Woefully underrated, In China They Eat Dogs is a bizarrely engaging Danish thriller that will simply blow you away. It’s original and offers a much more complex look into the world of crime than its stylish American and British counterparts. I’m, of course, talking about Guy Ritchie and Quentin Tarantino movies that only feel similar to this masterpiece. Sublimely subversive, morally complex, and full of intriguing characters this is a very strange movie. It blends action, black humor, and thrills into a very powerful narrative. A narrative that’s going to make you think.
In China They Eat Dogs is the first in a long line of Anders Thomas Jensen’s crime comedies. It was followed by such classics as Flickering Lights, The Green Butchers, and Adam’s Apples among others. It’s more fun than Nicolas Winding Refn’s Pusher although it offers the same authentic look into the world of crime. However, you should know that at the center of it all is an ordinary man not much different than you or me. Arvid is a very relatable character and the problems he faces are problems we all face. So, through his experiences, we can perhaps learn something. Or we could just enjoy the endlessly bizarre situations and hilarious dialogues.
Meet Arvid, a young guy working as a clerk at his local bank. His days are all pretty much the same but at least he shares them with his beautiful girlfriend Hanne. But those days are about to end as Hanne dumps him one day accusing him of being just too boring. Depressed, Arvid continues with his routine when a robber storms the bank he works in. And from this moment on, his life will never be the same.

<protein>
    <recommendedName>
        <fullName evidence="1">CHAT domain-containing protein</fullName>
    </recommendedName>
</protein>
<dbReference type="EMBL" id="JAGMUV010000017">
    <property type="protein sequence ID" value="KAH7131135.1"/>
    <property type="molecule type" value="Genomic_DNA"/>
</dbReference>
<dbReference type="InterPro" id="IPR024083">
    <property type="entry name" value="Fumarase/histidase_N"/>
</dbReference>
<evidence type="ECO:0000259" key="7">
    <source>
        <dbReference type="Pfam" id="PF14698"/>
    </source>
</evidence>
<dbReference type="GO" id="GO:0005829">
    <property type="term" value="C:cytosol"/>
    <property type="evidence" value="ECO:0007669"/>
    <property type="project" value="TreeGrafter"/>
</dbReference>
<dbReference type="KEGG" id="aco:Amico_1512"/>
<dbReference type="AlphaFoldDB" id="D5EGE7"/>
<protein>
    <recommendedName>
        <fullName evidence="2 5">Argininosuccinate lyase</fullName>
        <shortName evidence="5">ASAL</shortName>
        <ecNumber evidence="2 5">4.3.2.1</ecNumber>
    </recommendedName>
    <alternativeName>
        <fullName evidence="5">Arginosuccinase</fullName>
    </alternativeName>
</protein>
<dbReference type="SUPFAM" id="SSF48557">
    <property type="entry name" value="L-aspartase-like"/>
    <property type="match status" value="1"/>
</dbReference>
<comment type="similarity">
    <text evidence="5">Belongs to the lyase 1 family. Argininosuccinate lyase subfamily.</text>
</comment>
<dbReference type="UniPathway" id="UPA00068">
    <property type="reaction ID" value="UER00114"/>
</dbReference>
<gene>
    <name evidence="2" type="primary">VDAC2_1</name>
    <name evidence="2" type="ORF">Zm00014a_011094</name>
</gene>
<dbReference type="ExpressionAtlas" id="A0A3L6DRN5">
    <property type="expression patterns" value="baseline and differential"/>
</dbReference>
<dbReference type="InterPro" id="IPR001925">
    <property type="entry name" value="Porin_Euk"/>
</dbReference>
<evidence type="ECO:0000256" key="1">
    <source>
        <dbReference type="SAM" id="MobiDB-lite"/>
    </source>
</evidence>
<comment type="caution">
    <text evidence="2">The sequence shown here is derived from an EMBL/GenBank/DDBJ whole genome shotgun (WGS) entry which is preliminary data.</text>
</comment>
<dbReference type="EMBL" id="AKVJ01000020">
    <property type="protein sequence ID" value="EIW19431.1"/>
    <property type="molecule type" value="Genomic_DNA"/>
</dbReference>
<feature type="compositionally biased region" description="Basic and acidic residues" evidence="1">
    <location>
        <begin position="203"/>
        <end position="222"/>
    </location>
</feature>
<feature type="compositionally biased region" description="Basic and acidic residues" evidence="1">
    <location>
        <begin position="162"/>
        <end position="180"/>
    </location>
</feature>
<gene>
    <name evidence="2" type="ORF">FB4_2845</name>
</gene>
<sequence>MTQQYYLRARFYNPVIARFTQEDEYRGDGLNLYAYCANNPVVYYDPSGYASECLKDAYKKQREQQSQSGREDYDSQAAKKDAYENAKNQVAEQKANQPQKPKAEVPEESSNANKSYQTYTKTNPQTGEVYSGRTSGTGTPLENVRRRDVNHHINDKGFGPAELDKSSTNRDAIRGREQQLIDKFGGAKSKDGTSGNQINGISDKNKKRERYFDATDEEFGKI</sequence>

Now, you’ve been probably wondering what the title has to do with any of this. Saying “In China They Eat Dogs” represents the destruction of Arvid’s system of values. He believed that there must be some universal rulebook and if he does everything by it, he will make it in life. These are the promises made to us by the tribal system of values. Just play your role and everything will be fine. As we all know, life is infinitely more complex. It requires answers that systems like religion, capitalism, socialism and other ideologies simply cannot provide.
So, to take a question as complex as that one and wrap it with black humor, fill it with crimes, gangs and fucked up situations is a feat worth admiring. To set up a story like this takes time so the first third of the movie might be a bit slower. However, once things start popping off you’ll hardly notice the time running out. And before you know it, our ninety minutes with this masterpiece will be over. Luckily, there’s a decent prequel to it titled Old Men in New Cars released in 2002.
In China They Eat Dogs tells the story of simple people in complex situations. It has a distinct European vibe and I could only compare it to Australian crime comedies. Two Hands, Gettin’ Squared and The Mule, to name a few. So, if you’re looking for similar movies do check them out. Finally, I just have to mention Bodnia’s and Cukic’s phenomenal performances. And the rest of the cast also did a great job, especially Slavko Labovic playing gang enforcer Ratko.
Director: Lasse Spang Olsen
Writer: Anders Thomas Jensen
Cast: Kim Bodnia, Dejan Cukic, Nikolaj Lie Kaas, Tomas Villum Jensen, Peter Gantzler, Trine Dyrholm
Fun Stuff: The gang in the movie is Serbian. Eastern European gangs are very strong in Nordic countries.